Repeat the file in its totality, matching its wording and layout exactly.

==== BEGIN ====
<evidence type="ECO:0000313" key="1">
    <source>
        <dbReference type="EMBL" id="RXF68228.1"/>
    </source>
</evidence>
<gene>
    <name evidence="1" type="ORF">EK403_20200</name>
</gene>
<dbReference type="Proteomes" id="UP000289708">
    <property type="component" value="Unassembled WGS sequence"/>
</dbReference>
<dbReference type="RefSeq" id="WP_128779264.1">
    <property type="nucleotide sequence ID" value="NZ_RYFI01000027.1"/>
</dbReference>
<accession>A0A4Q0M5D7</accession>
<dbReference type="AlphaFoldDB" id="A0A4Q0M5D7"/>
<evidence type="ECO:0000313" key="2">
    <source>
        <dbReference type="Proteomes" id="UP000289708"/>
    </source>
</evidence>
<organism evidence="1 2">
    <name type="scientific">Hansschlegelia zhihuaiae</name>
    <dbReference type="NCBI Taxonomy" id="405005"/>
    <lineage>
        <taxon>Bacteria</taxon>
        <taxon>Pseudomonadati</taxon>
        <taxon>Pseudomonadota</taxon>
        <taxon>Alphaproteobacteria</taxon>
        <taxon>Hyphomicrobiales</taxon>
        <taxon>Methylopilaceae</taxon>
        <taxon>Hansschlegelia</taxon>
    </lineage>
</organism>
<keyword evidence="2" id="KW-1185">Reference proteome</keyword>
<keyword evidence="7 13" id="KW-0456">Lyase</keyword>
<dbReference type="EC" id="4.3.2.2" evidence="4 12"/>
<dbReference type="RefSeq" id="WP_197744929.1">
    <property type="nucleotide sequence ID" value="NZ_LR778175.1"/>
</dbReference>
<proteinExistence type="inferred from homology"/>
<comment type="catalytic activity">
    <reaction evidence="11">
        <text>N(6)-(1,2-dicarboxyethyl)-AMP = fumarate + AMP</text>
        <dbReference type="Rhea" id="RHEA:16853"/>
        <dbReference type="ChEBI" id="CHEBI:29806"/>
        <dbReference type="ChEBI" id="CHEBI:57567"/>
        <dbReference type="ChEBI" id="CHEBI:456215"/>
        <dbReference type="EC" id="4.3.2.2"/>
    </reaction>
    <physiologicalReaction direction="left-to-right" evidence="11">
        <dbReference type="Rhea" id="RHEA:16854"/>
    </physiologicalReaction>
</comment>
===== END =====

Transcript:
<evidence type="ECO:0000313" key="1">
    <source>
        <dbReference type="EMBL" id="RXF68228.1"/>
    </source>
</evidence>
<gene>
    <name evidence="1" type="ORF">EK403_20200</name>
</gene>
<dbReference type="Proteomes" id="UP000289708">
    <property type="component" value="Unassembled WGS sequence"/>
</dbReference>
<dbReference type="RefSeq" id="WP_128779264.1">
    <property type="nucleotide sequence ID" value="NZ_RYFI01000027.1"/>
</dbReference>
<accession>A0A4Q0M5D7</accession>
<dbReference type="AlphaFoldDB" id="A0A4Q0M5D7"/>
<evidence type="ECO:0000313" key="2">
    <source>
        <dbReference type="Proteomes" id="UP000289708"/>
    </source>
</evidence>
<organism evidence="1 2">
    <name type="scientific">Hansschlegelia zhihuaiae</name>
    <dbReference type="NCBI Taxonomy" id="405005"/>
    <lineage>
        <taxon>Bacteria</taxon>
        <taxon>Pseudomonadati</taxon>
        <taxon>Pseudomonadota</taxon>
        <taxon>Alphaproteobacteria</taxon>
        <taxon>Hyphomicrobiales</taxon>
        <taxon>Methylopilaceae</taxon>
        <taxon>Hansschlegelia</taxon>
    </lineage>
</organism>
<keyword evidence="2" id="KW-1185">Reference proteome</keyword>
<keyword evidence="7 13" id="KW-0456">Lyase</keyword>
<dbReference type="EC" id="4.3.2.2" evidence="4 12"/>
<dbReference type="RefSeq" id="WP_197744929.1">
    <property type="nucleotide sequence ID" value="NZ_LR778175.1"/>
</dbReference>
<proteinExistence type="inferred from homology"/>
<comment type="catalytic activity">
    <reaction evidence="11">
        <text>N(6)-(1,2-dicarboxyethyl)-AMP = fumarate + AMP</text>
        <dbReference type="Rhea" id="RHEA:16853"/>
        <dbReference type="ChEBI" id="CHEBI:29806"/>
        <dbReference type="ChEBI" id="CHEBI:57567"/>
        <dbReference type="ChEBI" id="CHEBI:456215"/>
        <dbReference type="EC" id="4.3.2.2"/>
    </reaction>
    <physiologicalReaction direction="left-to-right" evidence="11">
        <dbReference type="Rhea" id="RHEA:16854"/>
    </physiologicalReaction>
</comment>